On March 4, 1968, a hearing was had wherein the plaintiff testified that on Sunday, January 9, 1966, he came home from work and found his clothes in a box in the hallway and the door locked; that he knocked on the door and his wife shouted through the door and said, "There are your clothes out there, leave"; he responded, "I will break the lock off the door and come in," to which she said, "If you do, I will call the cops." With this, he got his clothes and left, and stayed with his employer, Melvin Kittoe for about a week and thereafter has lived at various residences in the City of Rockford; that there were two children born of the parties, one prior to their marriage and one subsequent thereto; that he never returned to live with his wife but when he did ask to return she stated that "she was fixing to have a baby and it wasn't mine and I wouldn't be happy with it"; that he visited with the older two children and was willing to support them; that he had not had any sexual relations with the defendant since about one week before their separation; and that it would be desirable at this time to have the children remain with their mother.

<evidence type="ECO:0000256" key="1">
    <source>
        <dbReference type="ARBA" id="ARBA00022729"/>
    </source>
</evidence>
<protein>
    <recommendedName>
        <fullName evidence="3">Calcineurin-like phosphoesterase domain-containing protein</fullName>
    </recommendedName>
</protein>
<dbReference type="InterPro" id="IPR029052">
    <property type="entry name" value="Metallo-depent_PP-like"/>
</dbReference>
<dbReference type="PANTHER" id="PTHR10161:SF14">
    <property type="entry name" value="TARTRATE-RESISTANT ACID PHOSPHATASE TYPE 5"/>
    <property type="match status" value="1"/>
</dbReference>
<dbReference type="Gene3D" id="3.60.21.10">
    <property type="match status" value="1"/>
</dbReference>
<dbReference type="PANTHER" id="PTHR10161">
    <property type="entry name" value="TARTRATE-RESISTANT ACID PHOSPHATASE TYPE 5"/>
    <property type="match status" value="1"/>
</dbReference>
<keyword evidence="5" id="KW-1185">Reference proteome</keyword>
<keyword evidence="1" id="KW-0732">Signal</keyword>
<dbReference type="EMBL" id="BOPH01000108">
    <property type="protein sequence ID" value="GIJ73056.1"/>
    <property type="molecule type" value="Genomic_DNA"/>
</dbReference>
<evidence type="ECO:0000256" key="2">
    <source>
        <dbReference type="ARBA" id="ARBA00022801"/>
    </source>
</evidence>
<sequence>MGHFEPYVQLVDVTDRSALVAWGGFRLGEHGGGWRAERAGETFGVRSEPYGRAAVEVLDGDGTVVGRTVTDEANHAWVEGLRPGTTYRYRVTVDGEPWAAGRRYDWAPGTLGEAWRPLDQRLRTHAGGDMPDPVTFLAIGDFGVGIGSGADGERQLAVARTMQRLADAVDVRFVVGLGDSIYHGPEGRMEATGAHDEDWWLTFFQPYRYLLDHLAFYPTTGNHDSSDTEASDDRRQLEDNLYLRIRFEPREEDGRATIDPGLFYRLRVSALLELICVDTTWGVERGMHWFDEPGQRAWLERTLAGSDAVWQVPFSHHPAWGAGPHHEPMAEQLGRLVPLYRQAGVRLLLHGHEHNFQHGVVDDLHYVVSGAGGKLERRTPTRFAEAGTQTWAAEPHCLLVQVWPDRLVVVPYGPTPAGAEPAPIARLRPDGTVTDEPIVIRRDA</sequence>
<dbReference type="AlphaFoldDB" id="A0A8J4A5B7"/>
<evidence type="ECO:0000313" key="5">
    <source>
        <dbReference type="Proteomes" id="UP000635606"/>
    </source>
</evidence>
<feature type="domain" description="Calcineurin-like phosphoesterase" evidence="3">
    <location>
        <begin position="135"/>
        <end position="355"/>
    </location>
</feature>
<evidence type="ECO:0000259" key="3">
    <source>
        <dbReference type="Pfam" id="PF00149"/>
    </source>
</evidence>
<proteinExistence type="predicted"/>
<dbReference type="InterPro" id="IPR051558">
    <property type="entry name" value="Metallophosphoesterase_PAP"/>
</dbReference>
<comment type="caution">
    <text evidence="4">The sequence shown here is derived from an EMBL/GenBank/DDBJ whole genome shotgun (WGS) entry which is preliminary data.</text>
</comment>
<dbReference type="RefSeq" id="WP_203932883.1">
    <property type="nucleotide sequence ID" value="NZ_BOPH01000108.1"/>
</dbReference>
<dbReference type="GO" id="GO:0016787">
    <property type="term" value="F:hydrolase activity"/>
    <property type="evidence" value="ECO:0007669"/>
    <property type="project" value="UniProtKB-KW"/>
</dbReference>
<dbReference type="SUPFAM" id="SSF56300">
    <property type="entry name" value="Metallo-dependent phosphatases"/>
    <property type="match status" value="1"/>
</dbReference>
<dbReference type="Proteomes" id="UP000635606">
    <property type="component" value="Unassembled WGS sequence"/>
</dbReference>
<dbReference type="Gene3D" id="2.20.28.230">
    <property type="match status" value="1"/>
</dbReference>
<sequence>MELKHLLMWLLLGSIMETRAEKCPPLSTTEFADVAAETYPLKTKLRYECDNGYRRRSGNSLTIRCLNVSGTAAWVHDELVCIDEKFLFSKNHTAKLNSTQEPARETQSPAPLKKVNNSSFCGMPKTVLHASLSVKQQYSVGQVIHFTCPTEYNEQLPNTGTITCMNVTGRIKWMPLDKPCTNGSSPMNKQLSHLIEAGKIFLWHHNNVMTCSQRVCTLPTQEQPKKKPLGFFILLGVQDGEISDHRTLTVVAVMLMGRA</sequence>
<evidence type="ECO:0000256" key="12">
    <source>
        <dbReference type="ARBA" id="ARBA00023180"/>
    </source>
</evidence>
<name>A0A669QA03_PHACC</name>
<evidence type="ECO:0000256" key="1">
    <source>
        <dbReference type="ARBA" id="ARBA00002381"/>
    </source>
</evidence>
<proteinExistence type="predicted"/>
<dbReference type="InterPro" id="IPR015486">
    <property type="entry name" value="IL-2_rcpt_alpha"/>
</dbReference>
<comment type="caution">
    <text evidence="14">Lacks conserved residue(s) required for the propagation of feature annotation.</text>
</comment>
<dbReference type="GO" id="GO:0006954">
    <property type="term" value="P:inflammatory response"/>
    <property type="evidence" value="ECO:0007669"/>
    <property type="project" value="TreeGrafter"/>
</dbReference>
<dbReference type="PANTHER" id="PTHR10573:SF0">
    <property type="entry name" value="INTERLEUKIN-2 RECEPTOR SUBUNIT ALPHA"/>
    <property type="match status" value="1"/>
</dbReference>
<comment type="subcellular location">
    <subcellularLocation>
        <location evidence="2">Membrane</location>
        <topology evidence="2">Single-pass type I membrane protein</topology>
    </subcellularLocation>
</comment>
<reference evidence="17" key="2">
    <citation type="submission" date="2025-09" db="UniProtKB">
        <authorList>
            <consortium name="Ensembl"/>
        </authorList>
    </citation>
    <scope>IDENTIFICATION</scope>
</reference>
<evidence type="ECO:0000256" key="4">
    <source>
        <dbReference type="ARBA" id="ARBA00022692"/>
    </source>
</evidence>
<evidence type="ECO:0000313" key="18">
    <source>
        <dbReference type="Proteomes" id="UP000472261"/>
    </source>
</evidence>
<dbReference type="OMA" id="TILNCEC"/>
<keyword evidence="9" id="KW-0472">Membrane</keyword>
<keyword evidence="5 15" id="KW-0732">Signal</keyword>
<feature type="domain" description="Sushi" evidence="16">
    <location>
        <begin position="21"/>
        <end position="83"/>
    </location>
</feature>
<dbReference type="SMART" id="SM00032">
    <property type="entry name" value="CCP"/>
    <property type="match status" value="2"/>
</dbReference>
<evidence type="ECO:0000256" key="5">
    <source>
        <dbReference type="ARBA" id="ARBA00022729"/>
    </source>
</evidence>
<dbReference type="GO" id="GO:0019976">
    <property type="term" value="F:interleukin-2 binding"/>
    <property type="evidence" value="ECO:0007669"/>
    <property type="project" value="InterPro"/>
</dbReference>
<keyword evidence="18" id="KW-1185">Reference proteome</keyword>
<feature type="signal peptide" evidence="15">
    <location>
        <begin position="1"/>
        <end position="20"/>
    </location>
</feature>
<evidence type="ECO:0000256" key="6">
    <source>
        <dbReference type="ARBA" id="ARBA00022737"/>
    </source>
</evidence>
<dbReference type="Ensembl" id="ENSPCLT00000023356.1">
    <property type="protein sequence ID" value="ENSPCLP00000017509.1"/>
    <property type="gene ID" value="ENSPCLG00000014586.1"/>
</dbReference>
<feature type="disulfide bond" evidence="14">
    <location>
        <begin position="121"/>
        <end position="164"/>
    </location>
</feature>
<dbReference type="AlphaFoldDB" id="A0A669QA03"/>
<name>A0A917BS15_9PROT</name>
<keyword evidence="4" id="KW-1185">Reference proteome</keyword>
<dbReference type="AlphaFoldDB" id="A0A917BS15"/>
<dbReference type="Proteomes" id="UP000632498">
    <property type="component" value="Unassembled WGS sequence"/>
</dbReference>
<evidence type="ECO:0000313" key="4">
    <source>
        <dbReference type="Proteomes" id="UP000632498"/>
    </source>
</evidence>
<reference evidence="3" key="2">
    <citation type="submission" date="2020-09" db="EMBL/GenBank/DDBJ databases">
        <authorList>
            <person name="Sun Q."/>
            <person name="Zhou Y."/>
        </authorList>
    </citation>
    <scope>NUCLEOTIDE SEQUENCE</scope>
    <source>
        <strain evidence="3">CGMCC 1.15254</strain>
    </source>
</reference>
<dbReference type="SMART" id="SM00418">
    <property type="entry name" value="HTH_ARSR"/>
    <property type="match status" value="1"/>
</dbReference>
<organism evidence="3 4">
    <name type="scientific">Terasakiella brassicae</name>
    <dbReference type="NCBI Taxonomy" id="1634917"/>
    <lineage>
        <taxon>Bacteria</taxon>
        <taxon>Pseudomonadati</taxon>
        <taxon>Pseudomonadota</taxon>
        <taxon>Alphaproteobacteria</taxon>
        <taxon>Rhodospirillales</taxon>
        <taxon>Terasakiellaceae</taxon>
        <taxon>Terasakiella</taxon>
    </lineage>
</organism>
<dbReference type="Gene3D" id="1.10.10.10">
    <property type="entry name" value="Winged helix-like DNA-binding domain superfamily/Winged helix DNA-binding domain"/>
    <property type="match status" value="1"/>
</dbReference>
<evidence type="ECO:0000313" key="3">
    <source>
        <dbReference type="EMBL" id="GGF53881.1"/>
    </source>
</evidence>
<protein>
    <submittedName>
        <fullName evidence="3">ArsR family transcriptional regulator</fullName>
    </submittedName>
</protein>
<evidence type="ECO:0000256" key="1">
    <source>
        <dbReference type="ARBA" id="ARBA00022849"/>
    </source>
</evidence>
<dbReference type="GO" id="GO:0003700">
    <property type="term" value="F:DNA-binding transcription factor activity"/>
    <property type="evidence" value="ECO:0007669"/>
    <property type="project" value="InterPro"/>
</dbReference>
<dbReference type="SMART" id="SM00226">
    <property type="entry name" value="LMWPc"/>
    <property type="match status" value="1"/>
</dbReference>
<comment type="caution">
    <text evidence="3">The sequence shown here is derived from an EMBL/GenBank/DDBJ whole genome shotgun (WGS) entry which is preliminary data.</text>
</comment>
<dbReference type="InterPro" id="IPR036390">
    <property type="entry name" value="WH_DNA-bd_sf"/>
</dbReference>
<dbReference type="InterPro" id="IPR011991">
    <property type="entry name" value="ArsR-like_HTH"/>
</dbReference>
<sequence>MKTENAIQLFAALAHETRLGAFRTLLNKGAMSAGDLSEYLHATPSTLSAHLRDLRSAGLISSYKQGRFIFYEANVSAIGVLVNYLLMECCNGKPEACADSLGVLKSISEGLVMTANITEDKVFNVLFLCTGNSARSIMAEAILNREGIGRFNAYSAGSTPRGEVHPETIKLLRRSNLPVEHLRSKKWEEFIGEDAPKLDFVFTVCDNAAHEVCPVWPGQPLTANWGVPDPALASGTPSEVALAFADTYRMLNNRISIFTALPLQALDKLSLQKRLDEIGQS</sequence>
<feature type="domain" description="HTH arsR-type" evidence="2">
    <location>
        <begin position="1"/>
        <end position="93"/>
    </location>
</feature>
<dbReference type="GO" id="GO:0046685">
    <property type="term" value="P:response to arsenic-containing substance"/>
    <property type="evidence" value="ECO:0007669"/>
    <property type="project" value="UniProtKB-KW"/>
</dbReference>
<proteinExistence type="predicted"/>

The employer of the plaintiff, in his testimony, substantiated the fact that the plaintiff moved in with him on the Sunday stated; that the plaintiff has been residing within the Rockford area at all times; and that he was a diligent worker.